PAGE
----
Projected 2021 Depth Chart
- Jeremy Ruckert
- Cade Stover
- Joe Royer
Projected 2022 Depth Chart
- Cade Stover
- Gee Scott Jr.
- Joe Royer
Projected 2023 Depth Chart
- Cade Stover
- Gee Scott Jr.
- Joe Royer
There’s only one certainty on this depth chart: Ruckert will be the starter in 2021. Everything else is up for grabs.
The Stover-Royer-Scott-Hart jockeying this year will determine who’s in line to start – or serve as a primary backup – the following season. In other words, whoever wins the backup job behind Ruckert will have the inside track to start in 2022...and in 2023. A lot's on the line. Ohio State experienced significant turnover at tight end this offseason and will lose Ruckert next offseason, but unless something unexpected happens, nobody will graduate or go pro after the 2022 season.
Figuring out who takes over in the post-Ruckert era is key.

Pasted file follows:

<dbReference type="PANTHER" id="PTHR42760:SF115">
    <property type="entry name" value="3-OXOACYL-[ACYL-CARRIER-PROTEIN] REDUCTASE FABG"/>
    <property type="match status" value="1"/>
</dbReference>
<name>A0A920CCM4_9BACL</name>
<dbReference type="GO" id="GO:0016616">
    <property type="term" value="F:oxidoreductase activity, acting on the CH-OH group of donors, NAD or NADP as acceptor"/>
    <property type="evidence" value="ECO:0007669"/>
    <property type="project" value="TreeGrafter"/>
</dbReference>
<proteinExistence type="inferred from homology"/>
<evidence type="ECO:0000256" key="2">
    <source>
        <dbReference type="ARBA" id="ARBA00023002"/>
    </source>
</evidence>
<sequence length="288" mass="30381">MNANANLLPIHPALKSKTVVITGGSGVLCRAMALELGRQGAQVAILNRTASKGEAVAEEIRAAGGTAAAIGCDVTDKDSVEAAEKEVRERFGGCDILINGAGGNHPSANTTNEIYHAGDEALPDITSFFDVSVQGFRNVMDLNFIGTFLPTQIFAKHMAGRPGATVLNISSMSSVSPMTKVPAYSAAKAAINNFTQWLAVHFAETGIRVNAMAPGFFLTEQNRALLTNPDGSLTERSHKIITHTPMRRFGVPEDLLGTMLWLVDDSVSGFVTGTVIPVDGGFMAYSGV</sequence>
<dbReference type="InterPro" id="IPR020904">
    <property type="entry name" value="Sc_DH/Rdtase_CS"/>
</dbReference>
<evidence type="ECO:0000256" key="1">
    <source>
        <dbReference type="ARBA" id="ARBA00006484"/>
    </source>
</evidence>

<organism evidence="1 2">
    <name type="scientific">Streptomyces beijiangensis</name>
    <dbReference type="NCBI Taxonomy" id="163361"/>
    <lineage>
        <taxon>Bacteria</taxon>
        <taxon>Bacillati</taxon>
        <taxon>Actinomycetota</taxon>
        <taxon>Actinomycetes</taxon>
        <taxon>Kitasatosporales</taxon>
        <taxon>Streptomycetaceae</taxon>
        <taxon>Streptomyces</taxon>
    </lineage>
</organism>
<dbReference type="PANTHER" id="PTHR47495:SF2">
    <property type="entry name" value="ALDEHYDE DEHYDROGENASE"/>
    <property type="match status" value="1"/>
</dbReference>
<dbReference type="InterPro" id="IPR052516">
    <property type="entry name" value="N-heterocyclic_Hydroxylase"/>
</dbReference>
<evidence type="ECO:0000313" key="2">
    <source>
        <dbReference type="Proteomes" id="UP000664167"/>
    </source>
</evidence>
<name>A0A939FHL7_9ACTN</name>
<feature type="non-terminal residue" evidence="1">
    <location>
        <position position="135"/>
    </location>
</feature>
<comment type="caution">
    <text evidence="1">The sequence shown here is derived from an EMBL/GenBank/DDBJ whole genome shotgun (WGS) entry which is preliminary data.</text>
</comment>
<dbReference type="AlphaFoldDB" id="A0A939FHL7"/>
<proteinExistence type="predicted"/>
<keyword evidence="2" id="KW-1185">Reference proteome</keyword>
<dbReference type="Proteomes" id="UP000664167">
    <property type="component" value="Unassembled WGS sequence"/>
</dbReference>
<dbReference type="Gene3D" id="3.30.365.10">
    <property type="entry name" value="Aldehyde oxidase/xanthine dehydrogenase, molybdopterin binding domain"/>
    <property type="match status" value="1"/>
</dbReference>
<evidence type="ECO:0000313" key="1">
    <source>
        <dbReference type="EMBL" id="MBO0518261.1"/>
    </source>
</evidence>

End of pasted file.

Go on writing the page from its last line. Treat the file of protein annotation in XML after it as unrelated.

Ruckert, along with Garrett Wilson and Chris Olave, completes a trifecta of receiving threats that’s unmatched by any other college football team. Sure, the Buckeyes don’t have the depth at tight end that they had a year ago, but having Ruckert as the starter who plays the vast majority of snaps is more than OK.
They’ll be fine with him in 2021 – provided he stays healthy.
Anybody outside of the Woody Hayes Athletic Center purporting to know exactly how the others at the position will perform as backups this fall and as the primary tight ends going forward is lying to themselves. There are a lot of questions that have to be answered both by guys who haven’t proven themselves after position changes and by young recruits who didn’t – or won’t – come into the program as elite recruits.
The next few years, provided he stays, will test Wilson’s skills as a developer of tight ends.